The Only Constant is Change

Thinking about Change..

I’m sitting on a bus on my way to incheon international airport in South Korea to meet a good friend of mine from Canada who is coming to visit me over February.  I’m beginning to tire of these cross country rides but they do give me a lot of time to think.  And the views of the countryside are always spectacular.

 

Particularly at this moment what I’m thinking about is how I’ve changed over the past few years.  I’m recalling past jobs, past loves and all the ridiculous things I use to do.

 

Two years ago some of the things I used to do were outright reckless.  I also spent a good deal of time working with a partner to acquire funding to purchase a multi million dollar business.  

 

Last year I financed a car for seven years assuming I would still be selling cars for years into the future.  Hell I almost bought a house.  Later last year I left Canada to come to South Korea.

 

How life has changed.

About Change..

Last year I became fond of a phrase from Heraclitus, the greek philosopher; the only that is constant, is change.  Looking back I can’t remember if I truly understood the meaning of it.  But I do now.

 

Looking bad, I couldn’t have deeply understand the quote, considering some of the rash decisions I made.  And without consideration of the potential consequences that either did or could have come from change to the status quo at the given time.

 

What I mean specifically, are the consequences of jumping into a mortgage or vehicle finance term.  Without the consideration of job loss or serious change.  Which ultimately did come about.  Would I be in Korea right now if I had a mortgage? Unlikely.

 

I’ve learnt now not to commit or invest myself too early without proper consideration or ‘due diligence’.

 

What I infer when I say due diligence is time spent feeling out a situation.  For example.  I love living in Korea, and the money potential is great.  But I’m not in love with teaching.

I’d love to plan to stay another year or two, but ultimately I’m not sure I can stomach the job for that much time.

 

Similarly, when it came to romance in the past I tended to fall head over heels quickly when I met someone new.  I would begin to create these fantasies in my head before I truly got to know her and her intentions. This frequently left my expectations and the reality of the situation in drastically different arenas.  I’ve learned to curb that.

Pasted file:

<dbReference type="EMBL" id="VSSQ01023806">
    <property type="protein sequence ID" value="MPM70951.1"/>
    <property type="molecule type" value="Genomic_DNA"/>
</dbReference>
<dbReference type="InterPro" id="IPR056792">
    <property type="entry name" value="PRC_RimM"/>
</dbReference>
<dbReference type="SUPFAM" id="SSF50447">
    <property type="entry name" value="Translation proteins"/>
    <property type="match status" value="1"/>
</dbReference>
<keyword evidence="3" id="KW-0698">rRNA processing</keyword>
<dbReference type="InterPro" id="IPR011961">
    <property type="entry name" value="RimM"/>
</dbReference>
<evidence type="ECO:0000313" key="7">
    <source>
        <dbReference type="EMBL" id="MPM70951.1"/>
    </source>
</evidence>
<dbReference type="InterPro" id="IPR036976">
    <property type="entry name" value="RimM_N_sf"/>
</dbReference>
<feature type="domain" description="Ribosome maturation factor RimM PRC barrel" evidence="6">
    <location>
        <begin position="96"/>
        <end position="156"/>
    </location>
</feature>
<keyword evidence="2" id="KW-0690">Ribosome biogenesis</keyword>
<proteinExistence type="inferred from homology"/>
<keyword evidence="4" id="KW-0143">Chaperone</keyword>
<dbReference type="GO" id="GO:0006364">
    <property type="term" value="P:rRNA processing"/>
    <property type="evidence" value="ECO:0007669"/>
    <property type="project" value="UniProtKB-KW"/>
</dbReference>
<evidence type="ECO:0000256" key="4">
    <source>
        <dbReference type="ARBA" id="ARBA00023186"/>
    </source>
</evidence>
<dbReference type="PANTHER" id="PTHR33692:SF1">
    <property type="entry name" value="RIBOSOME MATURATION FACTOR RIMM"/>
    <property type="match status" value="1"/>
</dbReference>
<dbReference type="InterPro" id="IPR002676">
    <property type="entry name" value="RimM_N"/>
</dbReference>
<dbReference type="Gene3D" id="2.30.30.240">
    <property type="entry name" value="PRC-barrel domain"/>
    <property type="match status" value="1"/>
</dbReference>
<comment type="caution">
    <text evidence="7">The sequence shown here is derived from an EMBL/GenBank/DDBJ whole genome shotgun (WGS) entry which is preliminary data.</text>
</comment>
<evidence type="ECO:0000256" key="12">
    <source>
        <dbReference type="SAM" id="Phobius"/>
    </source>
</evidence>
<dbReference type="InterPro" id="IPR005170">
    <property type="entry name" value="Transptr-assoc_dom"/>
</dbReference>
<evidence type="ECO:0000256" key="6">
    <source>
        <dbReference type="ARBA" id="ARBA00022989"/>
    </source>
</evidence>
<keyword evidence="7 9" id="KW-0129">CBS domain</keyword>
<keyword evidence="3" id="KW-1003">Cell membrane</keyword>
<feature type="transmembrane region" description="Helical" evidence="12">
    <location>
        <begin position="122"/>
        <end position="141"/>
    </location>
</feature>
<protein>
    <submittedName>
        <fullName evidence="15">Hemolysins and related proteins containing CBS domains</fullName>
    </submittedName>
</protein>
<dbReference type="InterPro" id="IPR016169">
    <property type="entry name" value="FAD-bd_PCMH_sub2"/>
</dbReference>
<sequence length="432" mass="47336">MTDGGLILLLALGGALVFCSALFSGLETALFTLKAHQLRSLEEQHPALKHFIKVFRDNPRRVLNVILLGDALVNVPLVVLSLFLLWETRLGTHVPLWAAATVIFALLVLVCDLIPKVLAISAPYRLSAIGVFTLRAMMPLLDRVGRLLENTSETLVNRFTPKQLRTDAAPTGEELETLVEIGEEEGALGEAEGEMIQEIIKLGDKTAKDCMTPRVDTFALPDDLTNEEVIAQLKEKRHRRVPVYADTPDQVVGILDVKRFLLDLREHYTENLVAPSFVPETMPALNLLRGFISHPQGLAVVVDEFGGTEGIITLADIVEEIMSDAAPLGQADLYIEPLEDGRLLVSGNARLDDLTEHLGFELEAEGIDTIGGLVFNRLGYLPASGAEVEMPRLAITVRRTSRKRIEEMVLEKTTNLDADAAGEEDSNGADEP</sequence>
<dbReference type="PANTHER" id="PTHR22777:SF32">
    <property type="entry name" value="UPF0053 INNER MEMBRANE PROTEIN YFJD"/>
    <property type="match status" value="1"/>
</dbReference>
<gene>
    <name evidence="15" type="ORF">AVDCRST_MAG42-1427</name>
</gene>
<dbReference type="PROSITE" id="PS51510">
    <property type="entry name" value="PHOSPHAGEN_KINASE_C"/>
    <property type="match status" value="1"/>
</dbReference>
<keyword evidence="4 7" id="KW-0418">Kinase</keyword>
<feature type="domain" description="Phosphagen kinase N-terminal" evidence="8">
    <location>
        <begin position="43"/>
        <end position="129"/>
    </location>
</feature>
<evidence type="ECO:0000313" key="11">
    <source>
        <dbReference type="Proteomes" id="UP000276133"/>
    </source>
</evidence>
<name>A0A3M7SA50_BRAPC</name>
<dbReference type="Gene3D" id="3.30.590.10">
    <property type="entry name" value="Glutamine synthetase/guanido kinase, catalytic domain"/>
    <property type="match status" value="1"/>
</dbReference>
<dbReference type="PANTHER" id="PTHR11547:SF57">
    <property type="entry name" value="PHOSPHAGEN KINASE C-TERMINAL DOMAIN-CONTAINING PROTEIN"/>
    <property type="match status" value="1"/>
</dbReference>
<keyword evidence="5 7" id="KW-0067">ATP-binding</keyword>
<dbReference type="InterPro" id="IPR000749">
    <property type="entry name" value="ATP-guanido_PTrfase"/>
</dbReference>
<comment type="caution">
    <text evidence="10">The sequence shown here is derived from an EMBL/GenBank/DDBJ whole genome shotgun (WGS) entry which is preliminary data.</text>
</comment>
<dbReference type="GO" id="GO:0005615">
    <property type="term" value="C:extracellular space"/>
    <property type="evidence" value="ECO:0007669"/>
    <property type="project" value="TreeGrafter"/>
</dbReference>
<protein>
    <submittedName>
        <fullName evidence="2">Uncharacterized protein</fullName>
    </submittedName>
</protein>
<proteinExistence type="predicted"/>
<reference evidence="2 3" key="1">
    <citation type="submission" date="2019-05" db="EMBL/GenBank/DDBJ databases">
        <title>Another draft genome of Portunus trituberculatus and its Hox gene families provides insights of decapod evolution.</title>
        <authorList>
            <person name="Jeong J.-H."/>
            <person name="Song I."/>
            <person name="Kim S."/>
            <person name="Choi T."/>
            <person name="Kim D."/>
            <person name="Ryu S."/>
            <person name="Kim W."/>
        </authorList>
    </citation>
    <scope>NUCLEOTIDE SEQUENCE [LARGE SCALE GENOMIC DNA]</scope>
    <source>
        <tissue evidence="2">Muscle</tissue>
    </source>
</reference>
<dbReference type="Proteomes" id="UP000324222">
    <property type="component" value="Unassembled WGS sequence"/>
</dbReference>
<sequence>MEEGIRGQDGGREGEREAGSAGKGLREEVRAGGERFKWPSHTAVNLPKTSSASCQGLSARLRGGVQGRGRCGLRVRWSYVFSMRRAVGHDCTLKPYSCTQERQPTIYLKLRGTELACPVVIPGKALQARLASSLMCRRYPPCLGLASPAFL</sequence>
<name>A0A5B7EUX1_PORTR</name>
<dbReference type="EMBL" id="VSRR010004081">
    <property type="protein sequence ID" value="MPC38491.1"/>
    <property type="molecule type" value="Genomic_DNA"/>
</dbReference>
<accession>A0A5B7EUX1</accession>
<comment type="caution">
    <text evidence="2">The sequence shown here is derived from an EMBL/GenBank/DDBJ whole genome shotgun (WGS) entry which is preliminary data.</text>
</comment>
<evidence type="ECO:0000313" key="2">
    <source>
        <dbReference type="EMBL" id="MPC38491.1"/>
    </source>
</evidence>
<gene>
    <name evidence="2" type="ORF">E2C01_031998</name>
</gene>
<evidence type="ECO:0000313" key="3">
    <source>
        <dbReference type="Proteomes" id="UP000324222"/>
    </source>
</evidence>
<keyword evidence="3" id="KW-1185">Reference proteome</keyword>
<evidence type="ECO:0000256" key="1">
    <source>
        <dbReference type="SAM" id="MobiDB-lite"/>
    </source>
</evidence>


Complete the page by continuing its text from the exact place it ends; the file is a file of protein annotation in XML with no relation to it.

I’m trying to make two points..

One.  Everything changes, sooner or later.  Prepare for that, accept that and plan accordingly.  Avoiding commitment altogether is a bad option – trust me, I know.  But over committing can also leave you vulnerable and if you aren’t prepared for any given situation to flip 180 degree you can get left out to dry.

Lastly to this point: if it doesn’t change, it might not be the best thing for you.  It’s not healthy to avoid growth.

 

Second. Don’t be in a hurry.  Enjoy the moment, because it will soon come to pass.  Just because something good is going to end, doesn’t mean you can’t enjoy it entirely in the meantime.  Vice versa, just because something sucks right now, doesn’t it always will.  Sometimes it’s gotta’ get worse before it gets better.

 

I was a little sporadic with the genre’s of my examples above, but that’s just to stay in line with how all over the map the last few years have been.  

I wouldn’t change much in my past if I had the choice.  I plan to change ton’s in the future, by choice.

 

Cheers to change,

Colby

 

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Author: Colby

Good ol' Canadian boy currently situated in Gwangju, South Korea. Spreading the word of the English language. I'm about living well, focusing on the essentials and enjoying my life's journey. And that's what I write about.

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